What a year it was! I am sure you heard this sentence more than once in the last few days and perhaps you said it yourself. In any case, 2020 is a year we will remember for the rest of our lives.

Not everything was bad in 2020

When we look back on this year, we think of the many people who got ill and died, the economic difficulties, the private problems and challenges – all that we had to shoulder and cope with. Given this, we are all understandably glad to be able to leave it behind us, even if the pandemic is not yet over and the long-term consequences can hardly be assessed. But despite all the negative things, it wasn’t all bad. There were actually a few positive aspects that definitely enriched our lives or will enrich them in the long run.

Culture of saying thank you

For many years, it seemed that saying “thank you” had gone a bit out of fashion. This trend has been reversed during the pandemic. It is nice to see that people are once again saying thank you more frequently and, above all, more consciously. And I don’t mean clapping health workers on the balcony, but the direct sincere expression of gratitude even for what seem to be just little things. This form of appreciation gives me the feeling that we are moving closer together emotionally, despite social distancing. This is something I don’t want to miss in the new year and which I will make a point of emphasis to continue. Hence my appeal to you: If you liked something, feel free to say so. Anyone is happy to receive a sincere “thank you.” This costs nothing and makes both sides happy.

Reassessing what’s important

Sacrifices and restrictions can also bring about good things. We all want to go out again, meet with friends, watch football together – things we just can’t do right now. How can that be positive? Well, the restrictions in our lives imposed by coronavirus also trigger insight and awareness and make us think about what is really important to us. This is because we cannot have or do something during lockdown (such as enjoying a great meal eating out) – or even more so because we now actually find the time for them.

Thank you

Anyone is happy to receive a sincere “thank you.”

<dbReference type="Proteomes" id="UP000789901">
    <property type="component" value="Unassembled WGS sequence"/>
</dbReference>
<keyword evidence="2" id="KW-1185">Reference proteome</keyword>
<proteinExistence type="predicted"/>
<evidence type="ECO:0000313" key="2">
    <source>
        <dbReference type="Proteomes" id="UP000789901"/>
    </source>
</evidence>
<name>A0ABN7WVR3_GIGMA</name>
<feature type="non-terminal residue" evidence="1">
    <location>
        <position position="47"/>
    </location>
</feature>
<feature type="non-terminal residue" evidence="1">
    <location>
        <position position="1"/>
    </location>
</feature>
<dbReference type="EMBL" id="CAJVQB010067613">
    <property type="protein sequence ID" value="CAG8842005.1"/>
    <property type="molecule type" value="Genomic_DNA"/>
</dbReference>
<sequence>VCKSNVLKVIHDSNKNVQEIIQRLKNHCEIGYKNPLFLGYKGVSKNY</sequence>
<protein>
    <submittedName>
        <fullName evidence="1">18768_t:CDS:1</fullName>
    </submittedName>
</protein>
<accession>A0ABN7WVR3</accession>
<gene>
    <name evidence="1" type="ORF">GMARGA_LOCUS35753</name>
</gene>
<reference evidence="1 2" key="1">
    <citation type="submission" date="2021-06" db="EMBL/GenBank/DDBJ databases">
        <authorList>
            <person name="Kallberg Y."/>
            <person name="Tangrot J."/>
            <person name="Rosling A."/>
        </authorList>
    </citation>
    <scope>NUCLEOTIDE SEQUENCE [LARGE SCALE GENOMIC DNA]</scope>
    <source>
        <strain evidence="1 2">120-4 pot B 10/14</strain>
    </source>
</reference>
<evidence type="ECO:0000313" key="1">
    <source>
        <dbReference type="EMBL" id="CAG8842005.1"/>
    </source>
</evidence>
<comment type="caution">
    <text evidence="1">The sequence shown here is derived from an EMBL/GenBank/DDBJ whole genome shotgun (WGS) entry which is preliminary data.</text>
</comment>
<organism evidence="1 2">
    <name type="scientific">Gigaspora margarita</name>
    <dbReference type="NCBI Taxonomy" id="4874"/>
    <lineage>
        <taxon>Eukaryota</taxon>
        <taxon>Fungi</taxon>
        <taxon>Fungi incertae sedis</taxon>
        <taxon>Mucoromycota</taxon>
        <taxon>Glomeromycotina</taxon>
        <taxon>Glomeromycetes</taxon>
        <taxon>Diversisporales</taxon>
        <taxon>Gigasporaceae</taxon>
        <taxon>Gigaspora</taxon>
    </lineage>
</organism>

This costs nothing and makes both sides happy.

Let me give you a simple example: The other day I had a some time on my hand at home and unpacked my bass guitar, which I had neglected for many years. I really enjoyed playing it so long and so full of inspiration that my fingers hurt in the end. This is something I normally wouldn’t have done because I just wouldn’t have had the time. But by playing the bass guitar I realized how important making music is to me and from now on I will find more time to do it again. The current situation does help us to reassess what is important and set new priorities for the future. And you might agree with me that the following question can now be answered easily: What is really important to me?

Jahr 2020 good news

The new pragmatism

In my most recent post on this blog I wrote about working in internal communications. Boiling down things to what is necessary and feasible is the key to success in many areas of one’s professional life. And that’s something we will take with us into the time after the pandemic. The will to overcome established routines and make everything a little more straightforward, faster and also more digital will continue to help us in the future. It’s always amazing to see what actually works when it has to.

But why is that? „If we are no longer able to change a situation, we are asked to change ourselves,” said the Austrian neurologist and psychiatrist Dr. Viktor Emil Frankl. The fact that we simply have to accept the pandemic as a framework results in an astonishing capacity for change and a new pragmatism in many areas. So let’s take the resulting momentum with us into the new year.

Remaining optimistic

These are my top 3 insights that I gratefully take with me from 2020, even though I am glad to consign 2020 to the dustbin of history and welcome 2021. I would like to close with another quote, which has been attributed to Oscar Wilde and has stuck with me: “In the end, everything is going to be fine. And if it’s not fine, it’s not the end.” With this in mind, I hope that you will keep a positive attitude, see the glass half full and start the new year with optimism. I look forward to it. Stay safe and healthy!


Frank Ehlert

Frank Ehlert


Frank Ehlert is the head of the Internal Communications and Corporate Publishing team in TÜV Rheinland’s newsroom. He studied business administration and is a creative mind and lateral thinker. Frank Ehlert has lived with his family in Cologne for many years. He is a fan of 1. FC Köln, the football team from Cologne, plays guitar and is known there to turn up the volume.

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